We'll revisit this shortly and compare this quantum solution to the purely classical Newtonian solution of a bouncing ball. There's some interesting differences - and some interesting similarities.

- Log in to post comments

You got me thinking about the airy function. How could I compute such a beast. Its easy to create a power series about x=0, but since it

contains Bi(x) as well as Ai(x), and we know the former function blows up strongly at x values that aren't even that big. That implies for nontrivial X values that the cancellation of terms will be ferocious. It ain't ganna be easy to not just lose all your digits of precision by contaimination with even a timy little bit of Bi(x) (which is impossible to totally eliminate numerically). The formal definition from the fourier domain doesn't look promising either, an indefinite integral of a function which oscillates faster and faster for ever. Trying to find a way to numerically integrate it would be a project in itself. I'm guessing the easiest thing to do is find a value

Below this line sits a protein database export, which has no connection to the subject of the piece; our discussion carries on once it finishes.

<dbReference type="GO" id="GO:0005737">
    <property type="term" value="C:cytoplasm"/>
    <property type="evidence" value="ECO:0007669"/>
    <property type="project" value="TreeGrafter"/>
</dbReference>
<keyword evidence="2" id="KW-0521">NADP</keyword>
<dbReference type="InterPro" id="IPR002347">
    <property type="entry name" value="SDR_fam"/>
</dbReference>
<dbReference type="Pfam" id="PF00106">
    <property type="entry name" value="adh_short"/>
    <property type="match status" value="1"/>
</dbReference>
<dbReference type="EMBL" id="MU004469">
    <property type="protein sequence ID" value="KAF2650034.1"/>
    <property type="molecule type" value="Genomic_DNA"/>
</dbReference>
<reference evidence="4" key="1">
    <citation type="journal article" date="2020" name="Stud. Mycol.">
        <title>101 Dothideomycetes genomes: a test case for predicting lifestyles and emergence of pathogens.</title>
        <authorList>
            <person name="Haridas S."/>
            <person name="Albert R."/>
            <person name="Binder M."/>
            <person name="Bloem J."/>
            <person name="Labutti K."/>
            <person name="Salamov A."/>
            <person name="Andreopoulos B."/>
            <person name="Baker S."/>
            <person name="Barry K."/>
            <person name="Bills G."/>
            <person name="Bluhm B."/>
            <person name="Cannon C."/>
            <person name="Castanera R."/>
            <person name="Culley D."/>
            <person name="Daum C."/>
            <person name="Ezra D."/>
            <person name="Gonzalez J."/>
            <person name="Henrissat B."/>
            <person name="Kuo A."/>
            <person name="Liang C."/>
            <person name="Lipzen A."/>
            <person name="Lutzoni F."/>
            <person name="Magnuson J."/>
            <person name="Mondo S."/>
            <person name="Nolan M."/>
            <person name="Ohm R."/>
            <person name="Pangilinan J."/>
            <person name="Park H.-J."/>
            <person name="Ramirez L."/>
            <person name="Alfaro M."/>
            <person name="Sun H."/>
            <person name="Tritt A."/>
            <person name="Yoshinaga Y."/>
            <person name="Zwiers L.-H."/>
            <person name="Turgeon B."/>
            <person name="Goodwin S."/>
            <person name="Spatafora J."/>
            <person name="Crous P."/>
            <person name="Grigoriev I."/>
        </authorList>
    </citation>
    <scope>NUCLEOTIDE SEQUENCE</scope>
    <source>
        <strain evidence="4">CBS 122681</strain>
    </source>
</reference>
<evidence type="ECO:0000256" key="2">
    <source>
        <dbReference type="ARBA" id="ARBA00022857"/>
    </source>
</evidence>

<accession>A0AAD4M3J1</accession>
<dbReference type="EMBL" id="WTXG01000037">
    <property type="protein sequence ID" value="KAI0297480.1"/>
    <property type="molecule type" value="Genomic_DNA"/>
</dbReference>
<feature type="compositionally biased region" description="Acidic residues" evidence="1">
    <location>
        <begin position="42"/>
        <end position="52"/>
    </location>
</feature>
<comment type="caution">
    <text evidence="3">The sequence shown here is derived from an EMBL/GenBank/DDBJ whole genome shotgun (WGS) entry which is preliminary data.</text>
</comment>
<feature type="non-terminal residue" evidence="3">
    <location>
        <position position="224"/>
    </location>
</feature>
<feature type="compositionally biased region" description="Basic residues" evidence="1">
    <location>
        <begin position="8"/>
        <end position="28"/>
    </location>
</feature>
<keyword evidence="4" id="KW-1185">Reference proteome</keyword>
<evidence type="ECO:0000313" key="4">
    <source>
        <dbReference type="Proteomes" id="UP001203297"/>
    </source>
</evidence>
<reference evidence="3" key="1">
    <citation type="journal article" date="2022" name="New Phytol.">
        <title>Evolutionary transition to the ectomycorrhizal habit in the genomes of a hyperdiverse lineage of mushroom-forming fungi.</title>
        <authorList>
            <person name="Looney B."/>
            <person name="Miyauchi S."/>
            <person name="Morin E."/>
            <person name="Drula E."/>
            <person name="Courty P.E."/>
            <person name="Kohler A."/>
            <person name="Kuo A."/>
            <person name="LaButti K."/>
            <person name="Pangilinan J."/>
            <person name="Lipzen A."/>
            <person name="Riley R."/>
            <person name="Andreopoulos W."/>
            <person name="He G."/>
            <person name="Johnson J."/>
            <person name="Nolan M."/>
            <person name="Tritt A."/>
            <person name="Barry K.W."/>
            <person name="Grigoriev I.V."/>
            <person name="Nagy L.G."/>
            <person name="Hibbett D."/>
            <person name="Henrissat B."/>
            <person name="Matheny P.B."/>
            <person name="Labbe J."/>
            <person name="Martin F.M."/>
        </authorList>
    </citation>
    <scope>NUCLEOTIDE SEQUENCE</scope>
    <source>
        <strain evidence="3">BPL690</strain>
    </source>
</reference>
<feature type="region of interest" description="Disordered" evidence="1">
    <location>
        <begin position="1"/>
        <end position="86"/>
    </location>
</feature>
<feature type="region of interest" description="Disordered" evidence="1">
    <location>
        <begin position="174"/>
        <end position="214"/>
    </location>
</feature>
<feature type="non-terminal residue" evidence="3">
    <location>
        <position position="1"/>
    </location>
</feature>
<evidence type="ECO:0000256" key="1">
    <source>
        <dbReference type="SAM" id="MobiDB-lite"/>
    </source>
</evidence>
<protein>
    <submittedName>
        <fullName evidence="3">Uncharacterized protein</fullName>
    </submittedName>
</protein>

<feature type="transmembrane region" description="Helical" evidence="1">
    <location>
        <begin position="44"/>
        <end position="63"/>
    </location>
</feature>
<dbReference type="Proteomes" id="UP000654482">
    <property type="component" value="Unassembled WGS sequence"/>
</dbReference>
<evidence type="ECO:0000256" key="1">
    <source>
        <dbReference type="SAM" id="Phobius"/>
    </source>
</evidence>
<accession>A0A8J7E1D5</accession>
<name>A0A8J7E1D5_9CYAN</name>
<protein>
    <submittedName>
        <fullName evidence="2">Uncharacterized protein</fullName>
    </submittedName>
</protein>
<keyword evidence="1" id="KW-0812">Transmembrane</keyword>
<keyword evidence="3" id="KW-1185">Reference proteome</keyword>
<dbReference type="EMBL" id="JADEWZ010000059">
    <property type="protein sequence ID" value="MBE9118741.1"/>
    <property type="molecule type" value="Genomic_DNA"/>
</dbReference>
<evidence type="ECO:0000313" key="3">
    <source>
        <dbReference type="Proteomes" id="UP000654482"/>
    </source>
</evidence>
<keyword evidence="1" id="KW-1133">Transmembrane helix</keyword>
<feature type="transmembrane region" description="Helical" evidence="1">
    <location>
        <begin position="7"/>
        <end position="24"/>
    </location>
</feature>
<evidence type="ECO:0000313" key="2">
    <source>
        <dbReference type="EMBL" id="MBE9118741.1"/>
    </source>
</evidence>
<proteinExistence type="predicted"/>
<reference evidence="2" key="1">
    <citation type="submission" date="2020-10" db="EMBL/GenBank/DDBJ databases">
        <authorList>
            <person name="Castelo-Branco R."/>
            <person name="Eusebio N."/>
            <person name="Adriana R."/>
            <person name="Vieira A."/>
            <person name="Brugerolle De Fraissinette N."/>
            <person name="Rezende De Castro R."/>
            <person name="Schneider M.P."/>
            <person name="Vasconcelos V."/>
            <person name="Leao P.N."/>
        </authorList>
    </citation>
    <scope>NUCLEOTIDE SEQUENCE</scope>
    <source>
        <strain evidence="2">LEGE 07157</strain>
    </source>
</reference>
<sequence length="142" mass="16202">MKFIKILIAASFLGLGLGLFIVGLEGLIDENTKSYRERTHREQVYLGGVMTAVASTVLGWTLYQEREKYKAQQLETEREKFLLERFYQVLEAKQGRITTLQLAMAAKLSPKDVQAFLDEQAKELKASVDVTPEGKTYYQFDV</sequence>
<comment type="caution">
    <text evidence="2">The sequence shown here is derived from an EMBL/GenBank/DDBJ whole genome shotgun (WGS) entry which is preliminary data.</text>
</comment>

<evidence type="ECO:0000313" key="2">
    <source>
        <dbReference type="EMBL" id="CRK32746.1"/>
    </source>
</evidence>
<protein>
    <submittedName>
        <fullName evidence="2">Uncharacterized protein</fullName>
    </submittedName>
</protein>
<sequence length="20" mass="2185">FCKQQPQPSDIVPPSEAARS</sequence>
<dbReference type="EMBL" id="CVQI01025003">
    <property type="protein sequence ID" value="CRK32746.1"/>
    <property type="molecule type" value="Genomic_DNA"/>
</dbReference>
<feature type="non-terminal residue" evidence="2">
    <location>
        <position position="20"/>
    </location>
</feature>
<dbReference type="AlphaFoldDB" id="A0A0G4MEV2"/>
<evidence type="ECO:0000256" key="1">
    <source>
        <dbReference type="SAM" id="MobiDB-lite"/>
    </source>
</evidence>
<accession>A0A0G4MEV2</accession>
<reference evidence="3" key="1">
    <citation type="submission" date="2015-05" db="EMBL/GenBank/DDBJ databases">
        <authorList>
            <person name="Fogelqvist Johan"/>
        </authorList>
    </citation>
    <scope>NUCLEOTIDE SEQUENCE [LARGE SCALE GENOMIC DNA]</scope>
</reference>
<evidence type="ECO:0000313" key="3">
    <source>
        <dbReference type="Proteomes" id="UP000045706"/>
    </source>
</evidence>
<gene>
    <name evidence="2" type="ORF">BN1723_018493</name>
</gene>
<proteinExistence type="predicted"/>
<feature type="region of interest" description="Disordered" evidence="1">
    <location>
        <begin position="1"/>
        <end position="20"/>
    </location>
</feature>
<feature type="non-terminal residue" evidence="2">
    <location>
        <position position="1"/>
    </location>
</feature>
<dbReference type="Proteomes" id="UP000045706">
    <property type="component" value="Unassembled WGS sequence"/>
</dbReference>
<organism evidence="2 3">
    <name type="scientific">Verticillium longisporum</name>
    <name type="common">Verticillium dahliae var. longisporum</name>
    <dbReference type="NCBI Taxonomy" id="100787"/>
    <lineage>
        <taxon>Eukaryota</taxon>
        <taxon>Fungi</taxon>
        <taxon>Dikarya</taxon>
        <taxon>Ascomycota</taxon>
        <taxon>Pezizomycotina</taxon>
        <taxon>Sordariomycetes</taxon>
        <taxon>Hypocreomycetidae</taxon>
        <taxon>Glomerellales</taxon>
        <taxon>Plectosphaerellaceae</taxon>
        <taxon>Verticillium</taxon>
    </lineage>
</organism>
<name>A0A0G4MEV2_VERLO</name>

of ai(x) and d/dx(Ai(x)) at a largish value of X and maybe integrate towards zero, that way epsilion worth of Bi will be supressed rather than grow like heck....

Anyway, I think computationally, it sounds like an interesting problem.

Of course if we don't put in a boundary condition but instead let

the wave form extend to minus infinity, it isn't square integral, but instead has an amplitude like the dirac delta of zero! So you need your left side BC. Add in a rightward B.C. and you can then allow some Bi(x) to creep in.

? Adding two diferent modes? Aren't these waveforms complex, and multiplied by exp( i * omega * t ), where the omega values will differ for each mode? Or are PSI(x) real and time invariant (hey its been like almost 40years for me since I did this stuff)?

OC, if I were dealing with such a problem, I'd definitely use a technique like integral transforms to move this into a space where